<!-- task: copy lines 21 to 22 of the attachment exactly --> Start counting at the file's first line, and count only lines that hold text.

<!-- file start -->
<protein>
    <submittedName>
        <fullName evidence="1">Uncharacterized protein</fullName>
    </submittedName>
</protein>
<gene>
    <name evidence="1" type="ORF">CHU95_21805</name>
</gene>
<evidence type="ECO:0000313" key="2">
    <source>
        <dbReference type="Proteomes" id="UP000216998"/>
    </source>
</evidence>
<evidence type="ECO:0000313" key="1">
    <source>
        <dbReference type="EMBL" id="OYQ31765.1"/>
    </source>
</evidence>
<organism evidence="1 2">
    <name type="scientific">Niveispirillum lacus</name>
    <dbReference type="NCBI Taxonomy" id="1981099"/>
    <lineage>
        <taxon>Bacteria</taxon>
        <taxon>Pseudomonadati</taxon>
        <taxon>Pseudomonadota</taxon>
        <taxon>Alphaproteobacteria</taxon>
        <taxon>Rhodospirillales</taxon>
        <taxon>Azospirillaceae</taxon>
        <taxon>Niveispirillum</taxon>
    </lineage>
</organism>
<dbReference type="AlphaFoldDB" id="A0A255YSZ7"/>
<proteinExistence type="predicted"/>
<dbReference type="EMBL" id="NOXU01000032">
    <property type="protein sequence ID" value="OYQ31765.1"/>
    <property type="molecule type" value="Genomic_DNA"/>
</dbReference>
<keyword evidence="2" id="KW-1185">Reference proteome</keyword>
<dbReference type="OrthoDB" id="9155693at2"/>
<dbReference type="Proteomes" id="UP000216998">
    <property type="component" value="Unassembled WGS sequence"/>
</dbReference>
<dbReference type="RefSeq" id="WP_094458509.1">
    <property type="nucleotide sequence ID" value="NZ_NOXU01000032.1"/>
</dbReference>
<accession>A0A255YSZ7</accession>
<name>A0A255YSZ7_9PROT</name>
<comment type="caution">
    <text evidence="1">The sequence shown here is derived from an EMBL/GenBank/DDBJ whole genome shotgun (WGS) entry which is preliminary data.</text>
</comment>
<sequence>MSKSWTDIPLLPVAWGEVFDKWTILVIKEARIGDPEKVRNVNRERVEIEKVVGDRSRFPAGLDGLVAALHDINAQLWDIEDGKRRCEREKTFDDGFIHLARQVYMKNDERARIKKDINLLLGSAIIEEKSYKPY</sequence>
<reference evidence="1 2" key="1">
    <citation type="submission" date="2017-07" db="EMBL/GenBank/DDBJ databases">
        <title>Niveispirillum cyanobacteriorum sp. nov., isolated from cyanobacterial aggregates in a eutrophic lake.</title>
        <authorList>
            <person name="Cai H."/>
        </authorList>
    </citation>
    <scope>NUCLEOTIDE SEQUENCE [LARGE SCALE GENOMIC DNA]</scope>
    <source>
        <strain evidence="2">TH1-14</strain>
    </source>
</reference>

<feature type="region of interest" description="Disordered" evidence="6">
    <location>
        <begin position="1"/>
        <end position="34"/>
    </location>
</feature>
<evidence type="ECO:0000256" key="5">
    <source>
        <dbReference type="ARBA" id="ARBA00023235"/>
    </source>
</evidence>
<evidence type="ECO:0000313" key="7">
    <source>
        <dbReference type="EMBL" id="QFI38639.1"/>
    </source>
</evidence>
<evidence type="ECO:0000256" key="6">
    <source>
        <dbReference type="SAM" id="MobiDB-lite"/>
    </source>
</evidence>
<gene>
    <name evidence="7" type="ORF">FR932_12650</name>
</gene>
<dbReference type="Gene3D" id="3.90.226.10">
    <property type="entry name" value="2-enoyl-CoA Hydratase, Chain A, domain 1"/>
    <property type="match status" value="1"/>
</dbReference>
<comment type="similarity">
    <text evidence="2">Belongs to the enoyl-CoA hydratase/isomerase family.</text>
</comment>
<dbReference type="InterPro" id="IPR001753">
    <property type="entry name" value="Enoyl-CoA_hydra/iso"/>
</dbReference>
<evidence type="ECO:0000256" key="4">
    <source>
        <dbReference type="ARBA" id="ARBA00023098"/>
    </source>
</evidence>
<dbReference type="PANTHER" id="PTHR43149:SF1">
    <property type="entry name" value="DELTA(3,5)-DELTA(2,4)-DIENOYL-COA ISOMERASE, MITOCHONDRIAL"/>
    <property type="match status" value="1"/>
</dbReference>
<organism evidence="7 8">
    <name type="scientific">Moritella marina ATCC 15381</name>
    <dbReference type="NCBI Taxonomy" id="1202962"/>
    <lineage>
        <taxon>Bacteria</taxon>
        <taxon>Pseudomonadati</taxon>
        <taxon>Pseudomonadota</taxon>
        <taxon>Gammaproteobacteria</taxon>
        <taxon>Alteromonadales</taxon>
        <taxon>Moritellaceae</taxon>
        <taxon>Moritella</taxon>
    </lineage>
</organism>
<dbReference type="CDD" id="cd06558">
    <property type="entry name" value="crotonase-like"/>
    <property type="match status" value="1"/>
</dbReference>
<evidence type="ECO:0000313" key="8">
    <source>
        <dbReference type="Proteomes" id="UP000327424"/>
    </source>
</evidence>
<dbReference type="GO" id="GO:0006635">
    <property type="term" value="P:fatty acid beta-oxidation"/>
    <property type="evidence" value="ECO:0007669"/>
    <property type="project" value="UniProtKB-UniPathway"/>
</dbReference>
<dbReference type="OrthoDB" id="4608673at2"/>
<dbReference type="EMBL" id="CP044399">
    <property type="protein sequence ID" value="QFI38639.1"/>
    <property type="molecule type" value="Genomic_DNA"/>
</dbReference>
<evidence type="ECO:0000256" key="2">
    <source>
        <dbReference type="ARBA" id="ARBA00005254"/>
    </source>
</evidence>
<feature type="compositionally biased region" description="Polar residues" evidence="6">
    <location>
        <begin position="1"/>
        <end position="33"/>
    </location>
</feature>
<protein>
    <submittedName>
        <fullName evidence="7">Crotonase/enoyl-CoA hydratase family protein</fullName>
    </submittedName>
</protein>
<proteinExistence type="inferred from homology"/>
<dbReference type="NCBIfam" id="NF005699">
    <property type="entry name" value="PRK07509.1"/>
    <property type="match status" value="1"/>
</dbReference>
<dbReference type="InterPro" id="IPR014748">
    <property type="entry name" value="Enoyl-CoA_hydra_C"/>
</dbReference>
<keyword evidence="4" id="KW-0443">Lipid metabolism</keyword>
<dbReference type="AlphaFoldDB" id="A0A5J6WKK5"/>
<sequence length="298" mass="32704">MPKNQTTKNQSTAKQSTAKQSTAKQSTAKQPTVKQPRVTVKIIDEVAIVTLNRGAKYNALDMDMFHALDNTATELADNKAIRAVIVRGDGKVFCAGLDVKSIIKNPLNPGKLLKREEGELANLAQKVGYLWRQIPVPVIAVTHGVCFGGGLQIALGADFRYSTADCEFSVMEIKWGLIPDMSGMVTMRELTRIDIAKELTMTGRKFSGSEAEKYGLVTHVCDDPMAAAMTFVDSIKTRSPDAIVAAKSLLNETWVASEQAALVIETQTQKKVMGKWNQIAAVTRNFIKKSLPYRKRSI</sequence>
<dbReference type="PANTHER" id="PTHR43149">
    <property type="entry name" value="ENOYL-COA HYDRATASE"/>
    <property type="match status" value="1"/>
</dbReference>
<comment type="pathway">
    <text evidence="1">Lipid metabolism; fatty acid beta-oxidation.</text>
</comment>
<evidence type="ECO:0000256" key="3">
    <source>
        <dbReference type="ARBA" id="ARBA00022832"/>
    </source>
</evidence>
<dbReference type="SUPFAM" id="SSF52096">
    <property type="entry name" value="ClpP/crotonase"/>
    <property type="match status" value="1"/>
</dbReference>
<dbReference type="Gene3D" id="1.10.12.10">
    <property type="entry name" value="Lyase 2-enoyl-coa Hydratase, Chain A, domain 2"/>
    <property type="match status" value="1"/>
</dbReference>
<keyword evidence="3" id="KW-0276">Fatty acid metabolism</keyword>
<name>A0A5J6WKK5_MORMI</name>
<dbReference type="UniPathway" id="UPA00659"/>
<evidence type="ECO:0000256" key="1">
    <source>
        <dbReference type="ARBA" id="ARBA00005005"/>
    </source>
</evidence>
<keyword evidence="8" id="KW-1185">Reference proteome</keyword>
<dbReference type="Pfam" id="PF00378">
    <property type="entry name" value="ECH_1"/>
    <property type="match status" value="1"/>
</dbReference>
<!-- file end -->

    <dbReference type="NCBI Taxonomy" id="1981099"/>
    <lineage>